6 Times Alternative Won Big at the Grammys: From Arcade Fire to 'Bonny Bear'

Justin Vernon of Bon Iver
Kevin Winter/Getty Images

Justin Vernon of Bon Iver accepts the award for 'Best New Artist' from singer Tony Bennett onstage at the 54th Annual GRAMMY Awards held at Staples Center on Feb. 12, 2012 in Los Angeles, California. 

The Grammys have changed a lot this decade. This year, a pair of alternative artists who release music through independent labels are up for two of the show’s “big four” awards. But while Alabama Shakes and Courtney Barnett are relative long shots for album of the year and best new artist, respectively, their nominations are not as surprising as they might seem. 

Throughout the 2010s, the Grammys have been kind to independent music in unprecedented ways. It also helps that independent labels enjoy more lobbying pull than ever, allowing critically-acclaimed outsider artists to crash the nominee party. But this can cause a stir. What happens when an artist like Beck beats an artist like Beyoncé?

Billboard takes a look back at the Grammys’ recent alt moments and their significance. 

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Arcade Fire Wins Album of the Year

2011 was a watershed year for the Grammys. Indie rock had reached a point of critical consensus where the voters took it seriously enough not just to nominate industry outsiders like Arcade Fire, but to give them the night’s biggest prize, too. Merge Records, a North Carolina-based indie label started by members of Superchunk, put Arcade Fire on the map, and by the time it released their third LP, The Suburbs, the band's dramatic, larger-than-life persona took the label to uncharted territory. Up against the likes of Lady Gaga and Eminem, Arcade Fire somehow came out on top. The band accepted the award in near disbelief and, perhaps on the biggest adrenaline rush of their lives, performed “Ready to Start” to end the live telecast. 

Esperanza Spalding Beats Drake and Bieber For Best New Artist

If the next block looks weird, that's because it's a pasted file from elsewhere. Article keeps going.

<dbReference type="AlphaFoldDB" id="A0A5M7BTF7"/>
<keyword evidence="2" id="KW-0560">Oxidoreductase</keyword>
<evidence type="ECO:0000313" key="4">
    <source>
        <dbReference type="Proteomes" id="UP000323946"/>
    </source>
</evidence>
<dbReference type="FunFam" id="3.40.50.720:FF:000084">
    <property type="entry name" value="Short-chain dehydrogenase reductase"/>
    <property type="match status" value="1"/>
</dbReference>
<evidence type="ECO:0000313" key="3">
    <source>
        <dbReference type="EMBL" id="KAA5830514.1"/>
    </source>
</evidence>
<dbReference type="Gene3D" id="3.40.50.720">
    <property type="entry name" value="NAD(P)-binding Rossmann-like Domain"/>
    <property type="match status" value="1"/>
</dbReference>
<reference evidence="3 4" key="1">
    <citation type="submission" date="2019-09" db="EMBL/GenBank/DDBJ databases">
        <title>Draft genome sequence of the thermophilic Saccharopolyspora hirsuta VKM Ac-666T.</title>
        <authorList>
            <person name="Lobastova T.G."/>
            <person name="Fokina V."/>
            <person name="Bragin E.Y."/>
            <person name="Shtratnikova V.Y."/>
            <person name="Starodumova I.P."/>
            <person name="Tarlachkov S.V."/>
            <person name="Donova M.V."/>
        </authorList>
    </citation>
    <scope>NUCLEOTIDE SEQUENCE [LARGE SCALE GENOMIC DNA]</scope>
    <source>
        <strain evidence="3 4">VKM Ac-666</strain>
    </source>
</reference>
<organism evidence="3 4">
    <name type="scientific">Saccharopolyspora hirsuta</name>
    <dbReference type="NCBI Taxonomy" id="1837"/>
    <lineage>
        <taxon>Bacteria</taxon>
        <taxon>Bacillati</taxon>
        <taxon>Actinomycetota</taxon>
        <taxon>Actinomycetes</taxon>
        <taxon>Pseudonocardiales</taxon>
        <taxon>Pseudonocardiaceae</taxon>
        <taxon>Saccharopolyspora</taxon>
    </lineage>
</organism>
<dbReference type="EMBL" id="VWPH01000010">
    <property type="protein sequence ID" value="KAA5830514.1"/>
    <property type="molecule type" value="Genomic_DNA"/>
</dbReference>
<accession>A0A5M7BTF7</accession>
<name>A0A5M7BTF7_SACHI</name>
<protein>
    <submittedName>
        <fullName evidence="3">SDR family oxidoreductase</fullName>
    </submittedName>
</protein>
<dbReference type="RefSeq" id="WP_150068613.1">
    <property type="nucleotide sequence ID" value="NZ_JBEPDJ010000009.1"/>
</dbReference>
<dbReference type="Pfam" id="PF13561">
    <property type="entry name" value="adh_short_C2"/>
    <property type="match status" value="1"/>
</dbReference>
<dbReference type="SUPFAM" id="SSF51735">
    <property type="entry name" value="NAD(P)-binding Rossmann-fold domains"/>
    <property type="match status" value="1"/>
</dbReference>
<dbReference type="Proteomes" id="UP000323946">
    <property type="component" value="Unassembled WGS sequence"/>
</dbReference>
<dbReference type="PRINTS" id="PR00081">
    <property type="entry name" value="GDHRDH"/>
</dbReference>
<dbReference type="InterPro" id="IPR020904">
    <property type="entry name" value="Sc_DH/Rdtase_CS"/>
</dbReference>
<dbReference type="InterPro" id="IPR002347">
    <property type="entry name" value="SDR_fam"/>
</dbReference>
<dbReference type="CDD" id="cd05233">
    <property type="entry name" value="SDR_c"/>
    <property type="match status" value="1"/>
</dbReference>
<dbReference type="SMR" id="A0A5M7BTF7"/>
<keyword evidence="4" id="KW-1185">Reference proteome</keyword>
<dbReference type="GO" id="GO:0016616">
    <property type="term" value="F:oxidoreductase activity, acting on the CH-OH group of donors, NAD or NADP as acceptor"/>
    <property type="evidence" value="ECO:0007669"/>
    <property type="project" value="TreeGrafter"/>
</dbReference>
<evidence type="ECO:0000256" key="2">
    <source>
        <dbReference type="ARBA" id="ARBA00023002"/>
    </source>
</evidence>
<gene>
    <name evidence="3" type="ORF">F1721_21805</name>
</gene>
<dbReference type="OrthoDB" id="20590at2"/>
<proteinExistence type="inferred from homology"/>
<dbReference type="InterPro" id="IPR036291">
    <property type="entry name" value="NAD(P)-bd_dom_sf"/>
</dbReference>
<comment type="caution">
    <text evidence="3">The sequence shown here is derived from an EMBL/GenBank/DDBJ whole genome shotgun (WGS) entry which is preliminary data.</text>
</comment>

In 2011, Grammy voters made it clear that there was more on their minds than album sales. The same year Arcade Fire's The Suburbs was crowned top album, Esperanza Spalding triumphed over Drake, Justin Bieber, Mumford & Sons and Florence + the Machine for best new artist. A contemporary jazz musician beating that newcomer class was a shock back then, though it certainly didn’t trip up any of the losing nominees. Spalding hasn’t spent much time in the mainstream eye since, though the unexpected win is likely to always help her career regardless of where she chooses to take it. 

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Bon Iver (aka Bonny Bear)'s Big Night 

A year after Arcade Fire, indie rock stayed winning at the 2012 Grammys. This time it was Justin Vernon, a sensitive, soft-spoken singer-songwriter who’d earned cult hero status (to go with ver modest sales) off his first two LPs as Bon Iver: 2007’s For Emma, Forever Ago and 2011’s self-titled album. His team (including the Indiana-based indie label Jagjaguwar) did an admirable job of pushing him into three of the four major categories and though “Holocene” came up short of song and record of the year, Bon Iver won the best new artist prize. 

Many of those at home expected Nicki Minaj or Skrillex to win, and hadn’t even heard of Bon Iver. They misheard his name, and while Vernon got his Grammy, everyone else got Bonny Bear:

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Who Is Beck?

It’s crazy how an artist can be ubiquitous within a certain scene, but be a relative unknown to another. Most were expecting Beyonce’s self-titled album to take home album of the year honors in 2015, but out of nowhere came some guy called Beck. His melancholy folk-rock opus Morning Phase captured the hearts of the Grammy voters and the ire of Kanye West, who stepped to the stage à la Taylor Swift at the 2009 VMAs (though this time he didn’t intrude) and later suggested Beck should give Beyonce the prize. But the Grammy belonged to Beck. He’d been a fixture in alternative culture since the mid '90s, and Morning Phase won him the title that eluded him with two previous album of the year nominations -- Odelay in 1997 and Midnite Vultures in 2001. On the night of Feb. 8, 2015, much of the Internet wondered who this Beck character was, and Billboard answered the call.

Courtney Barnett: 'I've Never Followed the Grammys But It's Nice to Have That Recognition

Alabama Shakes and Courtney Barnett Nominated This Year

At the 2016 ceremony, Alabama Shakes’ Sound & Color is up for album of the year and Barnett is up for best new artist. Regardless of whether they take home their respective prizes, the soul-rockers and the storytelling punk have already won. Few expected them to even get nominated, and with the spotlight they’ve gotten lately -- the scope of which is unprecedented for both -- they’ll get the opportunity to take their music to places they’ve likely never dreamed of before. Alternative rock may lag in hit singles and celebrity personas, but it gives a platform to women and queer people that is not as big in other genres. 

For more on the prospects for Barnett and Alabama Shakes at the 2016 Grammys, read Billboard’s report

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